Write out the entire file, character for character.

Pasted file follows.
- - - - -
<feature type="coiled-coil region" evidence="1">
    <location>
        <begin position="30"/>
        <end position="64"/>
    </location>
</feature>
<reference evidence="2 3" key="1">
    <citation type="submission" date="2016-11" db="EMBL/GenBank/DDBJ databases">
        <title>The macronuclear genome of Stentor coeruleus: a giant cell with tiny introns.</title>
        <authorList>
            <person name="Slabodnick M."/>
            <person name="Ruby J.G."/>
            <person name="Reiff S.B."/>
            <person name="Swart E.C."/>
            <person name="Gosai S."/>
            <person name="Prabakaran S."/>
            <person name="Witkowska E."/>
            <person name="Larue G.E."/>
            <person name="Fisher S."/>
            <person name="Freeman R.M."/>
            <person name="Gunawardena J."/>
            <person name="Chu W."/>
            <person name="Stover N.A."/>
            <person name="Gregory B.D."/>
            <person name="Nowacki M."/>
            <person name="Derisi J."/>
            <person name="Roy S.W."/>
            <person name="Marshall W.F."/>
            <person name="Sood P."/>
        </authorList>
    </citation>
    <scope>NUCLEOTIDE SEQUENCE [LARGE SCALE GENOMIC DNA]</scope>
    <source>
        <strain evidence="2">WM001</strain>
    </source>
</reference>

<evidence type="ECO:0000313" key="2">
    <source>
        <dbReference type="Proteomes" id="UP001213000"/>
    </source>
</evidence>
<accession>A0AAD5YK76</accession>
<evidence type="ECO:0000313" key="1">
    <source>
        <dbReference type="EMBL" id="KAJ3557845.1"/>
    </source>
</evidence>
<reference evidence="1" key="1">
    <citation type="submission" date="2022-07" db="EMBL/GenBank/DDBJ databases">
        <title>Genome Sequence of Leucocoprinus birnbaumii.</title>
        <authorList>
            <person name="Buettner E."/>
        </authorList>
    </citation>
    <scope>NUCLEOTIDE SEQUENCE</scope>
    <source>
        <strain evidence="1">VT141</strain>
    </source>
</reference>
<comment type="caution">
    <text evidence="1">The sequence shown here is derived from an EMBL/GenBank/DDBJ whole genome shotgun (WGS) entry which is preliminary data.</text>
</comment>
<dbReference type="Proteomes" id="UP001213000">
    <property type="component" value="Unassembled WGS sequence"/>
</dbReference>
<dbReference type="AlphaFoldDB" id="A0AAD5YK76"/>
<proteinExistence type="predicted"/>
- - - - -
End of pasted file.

<feature type="coiled-coil region" evidence="1">
    <location>
        <begin position="30"/>
        <end position="64"/>
    </location>
</feature>
<reference evidence="2 3" key="1">
    <citation type="submission" date="2016-11" db="EMBL/GenBank/DDBJ databases">
        <title>The macronuclear genome of Stentor coeruleus: a giant cell with tiny introns.</title>
        <authorList>
            <person name="Slabodnick M."/>
            <person name="Ruby J.G."/>
            <person name="Reiff S.B."/>
            <person name="Swart E.C."/>
            <person name="Gosai S."/>
            <person name="Prabakaran S."/>
            <person name="Witkowska E."/>
            <person name="Larue G.E."/>
            <person name="Fisher S."/>
            <person name="Freeman R.M."/>
            <person name="Gunawardena J."/>
            <person name="Chu W."/>
            <person name="Stover N.A."/>
            <person name="Gregory B.D."/>
            <person name="Nowacki M."/>
            <person name="Derisi J."/>
            <person name="Roy S.W."/>
            <person name="Marshall W.F."/>
            <person name="Sood P."/>
        </authorList>
    </citation>
    <scope>NUCLEOTIDE SEQUENCE [LARGE SCALE GENOMIC DNA]</scope>
    <source>
        <strain evidence="2">WM001</strain>
    </source>
</reference>

<evidence type="ECO:0000313" key="2">
    <source>
        <dbReference type="Proteomes" id="UP001213000"/>
    </source>
</evidence>
<accession>A0AAD5YK76</accession>
<evidence type="ECO:0000313" key="1">
    <source>
        <dbReference type="EMBL" id="KAJ3557845.1"/>
    </source>
</evidence>
<reference evidence="1" key="1">
    <citation type="submission" date="2022-07" db="EMBL/GenBank/DDBJ databases">
        <title>Genome Sequence of Leucocoprinus birnbaumii.</title>
        <authorList>
            <person name="Buettner E."/>
        </authorList>
    </citation>
    <scope>NUCLEOTIDE SEQUENCE</scope>
    <source>
        <strain evidence="1">VT141</strain>
    </source>
</reference>
<comment type="caution">
    <text evidence="1">The sequence shown here is derived from an EMBL/GenBank/DDBJ whole genome shotgun (WGS) entry which is preliminary data.</text>
</comment>
<dbReference type="Proteomes" id="UP001213000">
    <property type="component" value="Unassembled WGS sequence"/>
</dbReference>
<dbReference type="AlphaFoldDB" id="A0AAD5YK76"/>
<proteinExistence type="predicted"/>